NYPD Commissioner Dermot Shea said Tuesday he is fully behind New York City’s mandate aimed at getting all of its employees vaccinated against the coronavirus and will be talking with department lawyers over how to best implement the plan.
"We are going to comply with the order and we are going to move forward," Shea said during a television appearance on NY1 about Mayor Bill de Blasio’s announcement Monday that all city employees need to be vaccinated by mid-September or take weekly COVID-19 tests in order to report to work.
De Blasio was reacting to disparate levels of vaccination among city workers, including a 43% record for the NYPD, a number that Shea noted might be distorted on the low side since it is only reporting shots given by the department’s medical units and not those administered to officers by private physicians or other services.
Overall, some 58% of city workers were reported to have been vaccinated, New York City officials said.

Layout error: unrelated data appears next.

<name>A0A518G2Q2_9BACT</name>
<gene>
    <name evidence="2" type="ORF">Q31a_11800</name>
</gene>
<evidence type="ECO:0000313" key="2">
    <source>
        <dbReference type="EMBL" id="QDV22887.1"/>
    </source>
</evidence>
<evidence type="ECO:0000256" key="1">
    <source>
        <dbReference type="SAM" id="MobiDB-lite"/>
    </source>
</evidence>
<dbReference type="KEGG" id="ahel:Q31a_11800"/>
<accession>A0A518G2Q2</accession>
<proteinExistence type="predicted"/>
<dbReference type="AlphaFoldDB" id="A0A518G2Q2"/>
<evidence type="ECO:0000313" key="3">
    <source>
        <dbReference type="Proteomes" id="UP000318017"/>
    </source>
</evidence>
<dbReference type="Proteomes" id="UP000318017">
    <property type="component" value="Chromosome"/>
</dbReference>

"To me, this isn’t complicated," Shea said Tuesday. "We have eradicated disease in this country, this [COVID-19] is another one, the vaccines work."
The police commissioner said during the TV appearance that five unvaccinated officers are currently hospitalized with COVID-19, some in "quite serious" condition.
At the peak of the crisis in 2020, about 20% of the uniformed force of about 36,000 had tested positive for the coronavirus. As of June 25, the NYPD has had 57 employees succumb to the virus, among them 11 officers, including one chief, a department spokesman said Tuesday.
With the mandate dictated on the NYPD and its unions Monday, officials were still trying to figure out Tuesday how they would address some potentially thorny issues about enforcement of the vaccination and testing requirements announced by de Blasio. Some city union officials have said the mandate is a matter for mandatory bargaining under current contracts.
Shea said he would be involved in the coming days with internal meetings with his attorneys and those of the city's Department of Health to figure out policies. One issue is whether officers would be required to submit to weekly testing for COVID on their own time or paid city time, Shea explained.
Another potential issue is the sheer size of the police department that is not vaccinated, which one union official said could be as much as 50%.
"How is this going to work?" asked the official, who didn’t want to be identified.
A spokesman for the Police Benevolent Association, the city's largest police union, said the organization was monitoring developments but had nothing new to say as of Tuesday.